Suicide is not reversible. Stop before you do it…..
I wanted to post on mental health in May but did not because I wanted current statistics: When I last researched mental health five or six years ago, the World Health Organization estimated over 40% of people in developed countries fit guidelines for a mental health diagnosis at least once in life. THEY are US.
I write because of recent high profile suicides. I have lived with major depression. I have been suicidal. I am THEM.
Neither psychiatric disorders nor addiction are character flaws. Vulnerability to both are combinations of genetics and environment. I am prone to depression and my brain injury set me up for other problems.
There are millions of people like me. You may be one of us. You may love someone like me. You may be one of us who has decided you can’t keep living like this anymore.
Please do not die in despair, giving in to the urge to find peace in death. Everyone dies, but dying because you cross a line where you can’t stand living one more minute is not a good death.
Telephone Numbers for Suicide Prevention:
USA English — 1-800-273-TALK 1-800-273-8255
USA Spanish —1-888-628-9454
These lines are confidential. The caller can hang up. If you call, you do not need to fear that someone will take you away against your will. If you and the person you talk with develop a plan, you develop it together.
If you live in another country, check your phone book or go online and look up suicide prevention line.
If you are afraid someone you love or a work peer is at risk of harming themselves, consider asking a teacher or supervisor what to do or calling your first-responder number and asking for advice.
If you are thinking about how to kill yourself, remove the means from your home. If you have a gun, have someone remove the ammunition. When I was suicidal, I collected the alcohol and medication that would be lethal in combination, and had my husband put it somewhere I could not find it.
Many people who have been suicidal or tried to kill themselves and gotten help have been glad they survived. I know from personal experience and medical articles. The key is to recognize what pushes someone over a line and to support them and then make sure they get the medical, family, and social support they need afterward.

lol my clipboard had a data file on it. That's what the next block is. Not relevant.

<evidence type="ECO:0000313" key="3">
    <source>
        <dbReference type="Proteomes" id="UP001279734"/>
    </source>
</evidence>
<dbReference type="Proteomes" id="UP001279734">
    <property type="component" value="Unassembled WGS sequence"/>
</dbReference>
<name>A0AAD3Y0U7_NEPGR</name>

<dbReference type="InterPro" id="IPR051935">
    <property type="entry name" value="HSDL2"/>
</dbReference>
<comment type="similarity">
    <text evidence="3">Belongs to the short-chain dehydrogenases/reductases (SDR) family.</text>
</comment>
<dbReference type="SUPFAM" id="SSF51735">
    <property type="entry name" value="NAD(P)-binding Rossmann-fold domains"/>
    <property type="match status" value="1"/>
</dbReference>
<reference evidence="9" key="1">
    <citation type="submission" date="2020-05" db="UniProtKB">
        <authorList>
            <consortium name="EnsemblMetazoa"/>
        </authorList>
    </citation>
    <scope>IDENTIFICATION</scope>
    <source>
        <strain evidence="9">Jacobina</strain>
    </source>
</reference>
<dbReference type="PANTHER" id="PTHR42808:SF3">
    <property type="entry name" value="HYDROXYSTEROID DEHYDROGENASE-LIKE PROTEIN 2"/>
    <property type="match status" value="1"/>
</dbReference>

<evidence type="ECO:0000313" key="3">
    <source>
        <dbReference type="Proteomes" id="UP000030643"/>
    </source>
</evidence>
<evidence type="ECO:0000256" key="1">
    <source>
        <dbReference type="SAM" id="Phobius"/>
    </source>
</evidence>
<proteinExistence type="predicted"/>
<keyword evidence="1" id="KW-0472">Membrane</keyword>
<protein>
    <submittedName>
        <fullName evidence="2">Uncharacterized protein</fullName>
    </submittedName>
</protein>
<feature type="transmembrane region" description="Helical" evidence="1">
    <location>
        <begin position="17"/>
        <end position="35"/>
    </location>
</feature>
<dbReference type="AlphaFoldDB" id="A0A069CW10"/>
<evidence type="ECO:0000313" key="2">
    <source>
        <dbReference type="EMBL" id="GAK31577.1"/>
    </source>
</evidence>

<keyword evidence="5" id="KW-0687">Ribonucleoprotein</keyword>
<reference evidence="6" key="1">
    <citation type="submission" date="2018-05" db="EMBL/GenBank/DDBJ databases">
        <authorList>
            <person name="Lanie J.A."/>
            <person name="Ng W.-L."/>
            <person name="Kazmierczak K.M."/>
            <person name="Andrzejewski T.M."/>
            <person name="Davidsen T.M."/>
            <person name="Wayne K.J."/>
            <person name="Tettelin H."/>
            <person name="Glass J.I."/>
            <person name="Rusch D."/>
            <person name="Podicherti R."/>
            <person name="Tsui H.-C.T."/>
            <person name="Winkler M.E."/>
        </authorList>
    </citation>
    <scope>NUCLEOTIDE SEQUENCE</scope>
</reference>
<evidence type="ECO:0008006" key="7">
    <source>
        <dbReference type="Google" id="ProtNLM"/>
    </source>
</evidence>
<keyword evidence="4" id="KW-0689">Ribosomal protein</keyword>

Part of the problem in my country, the United States, and in other countries, is that the suicide rate for almost all age groups has risen sharply over the last decade and longer for a lot of reasons:
(1) poor access to medical (especially psychiatric) care,
(2) the feeling among many people that mental health issues are less real than those seated in organs other than the brain
(3) the feeling among many people that mental health issues reflect laziness, selfishness, or poor character,
(4) personal and family insecurity since the financial setback of 2008 in employment, housing, food, payment of monthly bills, etc.
and other causes.
The combination of reasons that pushes someone into depression or pushes a depressed person to the brink of suicide is as individual as each of us.
Each of us matters infinitely, whether society says we are worth more or less depending on where we were born, our color, religion, or any other single factor that doesn’t reflect what we are as a person.
In the same sense, the loss of a person to suicide, the grief of an avoidable death, is infinite, too.
Because of the need for recognition of our personal and collective self worth and the need to support all people, please consider sharing this post or a similar one with access information on where and how to get help. Personalize it for your region or for a community that you know well, be it military veterans, abuse survivors, people living with chronic illness or injury, people living with depression or other neuropsychiatric illness, those with pressing family or social challenges. We all matter. Even if you need help, you can be someone else’s help.
Elizabeth Coolidge-Stolz, MD/ (c) HealingWoman